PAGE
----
TAX credits have become the Mark Twain of Oklahoma politics: Reports of their demise have been greatly exaggerated.
Officials have now acknowledged what's been obvious for weeks: Lawmakers lack the political will to eliminate most credits.
The decision also means lawmakers won't approve a major tax cut. Gov. Mary Fallin wanted to slash the top income tax rate to 3.5 percent and eliminate income taxes entirely for low-income families.
However, her plan offset the rate reduction with elimination of many tax breaks, making it similar to President Ronald Reagan's 1986 reform. Reagan's plan cut the federal income tax to the lowest level since the 1920s by closing numerous “loopholes.”
State Rep. David Dank, R-Oklahoma City, helped pave the way for Fallin through his work as chairman of a special committee reviewing tax credits. Dank's committee met for months and identified legitimate problems with several credits, most notably the failure to generate long-term job creation.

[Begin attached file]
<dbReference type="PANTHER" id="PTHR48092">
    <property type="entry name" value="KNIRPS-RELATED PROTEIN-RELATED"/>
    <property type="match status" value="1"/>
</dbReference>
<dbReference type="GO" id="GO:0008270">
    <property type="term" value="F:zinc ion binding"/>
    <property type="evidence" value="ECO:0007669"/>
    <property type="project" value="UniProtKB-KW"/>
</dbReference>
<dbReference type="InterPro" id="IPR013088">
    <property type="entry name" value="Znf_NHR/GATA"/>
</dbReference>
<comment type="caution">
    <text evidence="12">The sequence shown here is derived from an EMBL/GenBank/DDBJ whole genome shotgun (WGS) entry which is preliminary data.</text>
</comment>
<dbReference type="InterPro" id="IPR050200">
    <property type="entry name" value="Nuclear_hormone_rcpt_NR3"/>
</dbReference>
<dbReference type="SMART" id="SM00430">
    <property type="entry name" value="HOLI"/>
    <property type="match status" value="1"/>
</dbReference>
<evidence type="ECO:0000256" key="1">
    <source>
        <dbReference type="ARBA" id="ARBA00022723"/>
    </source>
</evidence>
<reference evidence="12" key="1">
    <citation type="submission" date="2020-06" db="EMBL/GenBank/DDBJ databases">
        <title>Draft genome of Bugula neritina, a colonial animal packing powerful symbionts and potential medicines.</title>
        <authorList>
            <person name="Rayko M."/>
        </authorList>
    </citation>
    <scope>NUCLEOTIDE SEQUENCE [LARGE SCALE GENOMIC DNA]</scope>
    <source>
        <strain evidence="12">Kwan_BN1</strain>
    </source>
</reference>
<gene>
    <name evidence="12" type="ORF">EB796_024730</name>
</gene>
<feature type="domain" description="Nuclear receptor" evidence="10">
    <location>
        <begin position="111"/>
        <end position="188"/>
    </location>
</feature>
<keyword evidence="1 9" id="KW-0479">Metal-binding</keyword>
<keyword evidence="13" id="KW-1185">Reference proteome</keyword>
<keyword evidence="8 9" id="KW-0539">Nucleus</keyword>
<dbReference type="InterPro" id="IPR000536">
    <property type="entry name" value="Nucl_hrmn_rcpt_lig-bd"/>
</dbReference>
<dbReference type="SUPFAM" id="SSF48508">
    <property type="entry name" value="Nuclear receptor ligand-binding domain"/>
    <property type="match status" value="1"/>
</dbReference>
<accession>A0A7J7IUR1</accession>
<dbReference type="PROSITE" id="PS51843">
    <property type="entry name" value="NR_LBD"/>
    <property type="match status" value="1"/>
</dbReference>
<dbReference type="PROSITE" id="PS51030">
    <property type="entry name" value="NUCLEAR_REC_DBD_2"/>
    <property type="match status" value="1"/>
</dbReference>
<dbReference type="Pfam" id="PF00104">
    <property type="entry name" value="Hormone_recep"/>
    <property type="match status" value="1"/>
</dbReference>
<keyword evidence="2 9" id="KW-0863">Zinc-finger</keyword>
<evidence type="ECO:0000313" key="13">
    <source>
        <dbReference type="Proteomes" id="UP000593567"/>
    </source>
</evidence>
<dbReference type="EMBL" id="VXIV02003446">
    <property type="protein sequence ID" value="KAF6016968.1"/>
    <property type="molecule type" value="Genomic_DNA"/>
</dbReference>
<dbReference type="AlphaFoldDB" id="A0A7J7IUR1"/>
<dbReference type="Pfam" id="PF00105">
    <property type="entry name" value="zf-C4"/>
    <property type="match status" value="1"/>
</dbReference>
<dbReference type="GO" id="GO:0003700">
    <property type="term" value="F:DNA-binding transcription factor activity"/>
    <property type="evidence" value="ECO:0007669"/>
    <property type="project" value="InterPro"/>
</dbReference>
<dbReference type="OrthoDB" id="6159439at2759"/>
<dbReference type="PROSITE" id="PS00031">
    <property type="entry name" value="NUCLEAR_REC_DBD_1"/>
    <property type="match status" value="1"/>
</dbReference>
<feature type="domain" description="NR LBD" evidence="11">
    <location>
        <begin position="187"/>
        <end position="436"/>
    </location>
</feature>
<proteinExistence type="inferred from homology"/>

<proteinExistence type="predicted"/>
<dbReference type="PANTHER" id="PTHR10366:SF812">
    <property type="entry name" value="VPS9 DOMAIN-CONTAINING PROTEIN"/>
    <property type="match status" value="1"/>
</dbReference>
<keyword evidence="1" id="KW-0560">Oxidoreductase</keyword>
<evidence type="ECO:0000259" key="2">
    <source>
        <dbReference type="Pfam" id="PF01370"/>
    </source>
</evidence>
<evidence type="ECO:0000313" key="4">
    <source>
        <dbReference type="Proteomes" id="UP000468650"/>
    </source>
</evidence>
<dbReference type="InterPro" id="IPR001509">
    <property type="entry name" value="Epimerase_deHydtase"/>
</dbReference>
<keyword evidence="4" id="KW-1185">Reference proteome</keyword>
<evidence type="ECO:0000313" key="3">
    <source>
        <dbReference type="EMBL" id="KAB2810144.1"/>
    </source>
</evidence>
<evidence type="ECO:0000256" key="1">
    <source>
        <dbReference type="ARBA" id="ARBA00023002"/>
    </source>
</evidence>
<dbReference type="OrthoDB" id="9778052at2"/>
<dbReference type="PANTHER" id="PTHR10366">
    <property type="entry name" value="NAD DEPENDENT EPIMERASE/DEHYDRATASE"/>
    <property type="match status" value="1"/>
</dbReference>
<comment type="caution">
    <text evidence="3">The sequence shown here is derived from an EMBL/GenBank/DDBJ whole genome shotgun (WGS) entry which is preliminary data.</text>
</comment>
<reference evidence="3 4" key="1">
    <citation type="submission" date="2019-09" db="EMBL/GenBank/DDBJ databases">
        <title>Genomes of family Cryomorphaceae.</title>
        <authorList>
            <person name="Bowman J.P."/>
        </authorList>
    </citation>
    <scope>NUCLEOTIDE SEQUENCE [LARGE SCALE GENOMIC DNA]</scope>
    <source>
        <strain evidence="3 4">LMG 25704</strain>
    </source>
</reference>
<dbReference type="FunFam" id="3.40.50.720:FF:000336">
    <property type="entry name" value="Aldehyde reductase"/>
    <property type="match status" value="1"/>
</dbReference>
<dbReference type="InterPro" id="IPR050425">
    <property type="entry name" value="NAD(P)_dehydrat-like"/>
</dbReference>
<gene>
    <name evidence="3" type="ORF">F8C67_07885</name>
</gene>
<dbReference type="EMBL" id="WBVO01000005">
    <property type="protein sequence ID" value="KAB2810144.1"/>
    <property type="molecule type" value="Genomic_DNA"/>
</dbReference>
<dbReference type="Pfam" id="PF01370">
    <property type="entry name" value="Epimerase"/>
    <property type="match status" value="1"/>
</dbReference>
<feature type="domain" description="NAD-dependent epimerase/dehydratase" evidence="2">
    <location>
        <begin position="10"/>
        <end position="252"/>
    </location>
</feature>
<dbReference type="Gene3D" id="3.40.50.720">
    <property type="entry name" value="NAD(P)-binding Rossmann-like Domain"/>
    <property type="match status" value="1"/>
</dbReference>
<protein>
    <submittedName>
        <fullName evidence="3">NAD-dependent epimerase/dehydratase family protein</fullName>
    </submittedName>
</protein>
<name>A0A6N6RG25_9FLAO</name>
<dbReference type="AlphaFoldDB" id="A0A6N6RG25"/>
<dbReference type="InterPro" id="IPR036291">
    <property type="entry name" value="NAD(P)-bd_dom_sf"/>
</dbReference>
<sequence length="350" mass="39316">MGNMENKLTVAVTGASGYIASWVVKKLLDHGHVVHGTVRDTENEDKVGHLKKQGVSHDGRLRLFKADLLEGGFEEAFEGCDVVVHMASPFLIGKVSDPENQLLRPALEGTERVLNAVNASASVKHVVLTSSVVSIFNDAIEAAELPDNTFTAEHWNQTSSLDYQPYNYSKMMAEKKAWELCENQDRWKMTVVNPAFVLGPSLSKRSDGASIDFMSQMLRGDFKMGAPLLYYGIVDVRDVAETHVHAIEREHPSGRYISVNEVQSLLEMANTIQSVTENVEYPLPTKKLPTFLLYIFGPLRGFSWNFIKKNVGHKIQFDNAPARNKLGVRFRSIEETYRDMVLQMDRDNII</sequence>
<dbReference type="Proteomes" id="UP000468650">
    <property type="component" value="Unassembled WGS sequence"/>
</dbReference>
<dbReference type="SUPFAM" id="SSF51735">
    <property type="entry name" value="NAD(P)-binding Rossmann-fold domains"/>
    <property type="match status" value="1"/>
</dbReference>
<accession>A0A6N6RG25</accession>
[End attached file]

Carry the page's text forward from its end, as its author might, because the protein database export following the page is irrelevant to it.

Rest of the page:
Transferable tax credits, which can be sold by recipients to other taxpayers at a reduced rate, were among the most controversial. Although designed to support specific economic activity, transferable credits ultimately benefit unrelated individuals and entities, including insurance companies and attorneys.
To critics, transferable tax credits make Oklahoma taxpayers an indirect business lender with no expectation of direct repayment — just a promise of future job creation that often fails to materialize.
While Fallin's plan seemed a slam dunk early on, political reality at the Capitol soon derailed it. Tax breaks benefitting average citizens, including retirees, were quickly taken off the table. And although citizens are largely indifferent to many corporate tax credits, those credits have the devout protection of business interests with clout and potential campaign contributions at their disposal.
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